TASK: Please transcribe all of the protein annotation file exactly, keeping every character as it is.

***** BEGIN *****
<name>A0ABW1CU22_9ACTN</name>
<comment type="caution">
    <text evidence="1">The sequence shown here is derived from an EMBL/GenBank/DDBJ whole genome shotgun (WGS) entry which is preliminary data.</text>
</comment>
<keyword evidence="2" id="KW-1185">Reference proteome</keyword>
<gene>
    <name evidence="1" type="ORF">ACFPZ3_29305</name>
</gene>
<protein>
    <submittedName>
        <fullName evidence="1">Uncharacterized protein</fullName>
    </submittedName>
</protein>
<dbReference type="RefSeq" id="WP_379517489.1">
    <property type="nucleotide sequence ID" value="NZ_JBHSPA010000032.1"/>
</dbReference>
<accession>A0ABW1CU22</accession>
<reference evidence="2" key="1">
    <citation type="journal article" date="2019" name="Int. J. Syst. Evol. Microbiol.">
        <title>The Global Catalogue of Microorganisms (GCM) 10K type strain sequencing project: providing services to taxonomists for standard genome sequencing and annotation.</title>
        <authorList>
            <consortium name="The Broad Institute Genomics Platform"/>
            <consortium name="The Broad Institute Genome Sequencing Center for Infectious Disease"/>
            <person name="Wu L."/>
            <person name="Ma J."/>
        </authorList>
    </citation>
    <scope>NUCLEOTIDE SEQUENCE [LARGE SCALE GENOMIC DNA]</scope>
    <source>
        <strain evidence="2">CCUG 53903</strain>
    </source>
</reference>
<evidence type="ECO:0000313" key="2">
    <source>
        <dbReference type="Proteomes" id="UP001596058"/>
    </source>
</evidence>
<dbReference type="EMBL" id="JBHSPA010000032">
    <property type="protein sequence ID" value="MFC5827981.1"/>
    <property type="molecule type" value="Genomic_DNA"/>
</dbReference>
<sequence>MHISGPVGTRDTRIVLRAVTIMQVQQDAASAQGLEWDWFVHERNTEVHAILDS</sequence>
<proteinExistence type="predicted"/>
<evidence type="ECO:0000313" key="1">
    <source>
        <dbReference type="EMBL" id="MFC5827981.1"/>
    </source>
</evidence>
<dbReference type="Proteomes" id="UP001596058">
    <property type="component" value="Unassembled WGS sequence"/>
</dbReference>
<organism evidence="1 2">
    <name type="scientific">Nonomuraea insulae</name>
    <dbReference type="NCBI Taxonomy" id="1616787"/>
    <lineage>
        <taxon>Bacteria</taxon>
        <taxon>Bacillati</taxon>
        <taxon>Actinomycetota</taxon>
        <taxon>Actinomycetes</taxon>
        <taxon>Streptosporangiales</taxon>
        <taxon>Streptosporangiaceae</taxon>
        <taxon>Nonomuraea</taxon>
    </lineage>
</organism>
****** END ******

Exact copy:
<name>A0ABW1CU22_9ACTN</name>
<comment type="caution">
    <text evidence="1">The sequence shown here is derived from an EMBL/GenBank/DDBJ whole genome shotgun (WGS) entry which is preliminary data.</text>
</comment>
<keyword evidence="2" id="KW-1185">Reference proteome</keyword>
<gene>
    <name evidence="1" type="ORF">ACFPZ3_29305</name>
</gene>
<protein>
    <submittedName>
        <fullName evidence="1">Uncharacterized protein</fullName>
    </submittedName>
</protein>
<dbReference type="RefSeq" id="WP_379517489.1">
    <property type="nucleotide sequence ID" value="NZ_JBHSPA010000032.1"/>
</dbReference>
<accession>A0ABW1CU22</accession>
<reference evidence="2" key="1">
    <citation type="journal article" date="2019" name="Int. J. Syst. Evol. Microbiol.">
        <title>The Global Catalogue of Microorganisms (GCM) 10K type strain sequencing project: providing services to taxonomists for standard genome sequencing and annotation.</title>
        <authorList>
            <consortium name="The Broad Institute Genomics Platform"/>
            <consortium name="The Broad Institute Genome Sequencing Center for Infectious Disease"/>
            <person name="Wu L."/>
            <person name="Ma J."/>
        </authorList>
    </citation>
    <scope>NUCLEOTIDE SEQUENCE [LARGE SCALE GENOMIC DNA]</scope>
    <source>
        <strain evidence="2">CCUG 53903</strain>
    </source>
</reference>
<evidence type="ECO:0000313" key="2">
    <source>
        <dbReference type="Proteomes" id="UP001596058"/>
    </source>
</evidence>
<dbReference type="EMBL" id="JBHSPA010000032">
    <property type="protein sequence ID" value="MFC5827981.1"/>
    <property type="molecule type" value="Genomic_DNA"/>
</dbReference>
<sequence>MHISGPVGTRDTRIVLRAVTIMQVQQDAASAQGLEWDWFVHERNTEVHAILDS</sequence>
<proteinExistence type="predicted"/>
<evidence type="ECO:0000313" key="1">
    <source>
        <dbReference type="EMBL" id="MFC5827981.1"/>
    </source>
</evidence>
<dbReference type="Proteomes" id="UP001596058">
    <property type="component" value="Unassembled WGS sequence"/>
</dbReference>
<organism evidence="1 2">
    <name type="scientific">Nonomuraea insulae</name>
    <dbReference type="NCBI Taxonomy" id="1616787"/>
    <lineage>
        <taxon>Bacteria</taxon>
        <taxon>Bacillati</taxon>
        <taxon>Actinomycetota</taxon>
        <taxon>Actinomycetes</taxon>
        <taxon>Streptosporangiales</taxon>
        <taxon>Streptosporangiaceae</taxon>
        <taxon>Nonomuraea</taxon>
    </lineage>
</organism>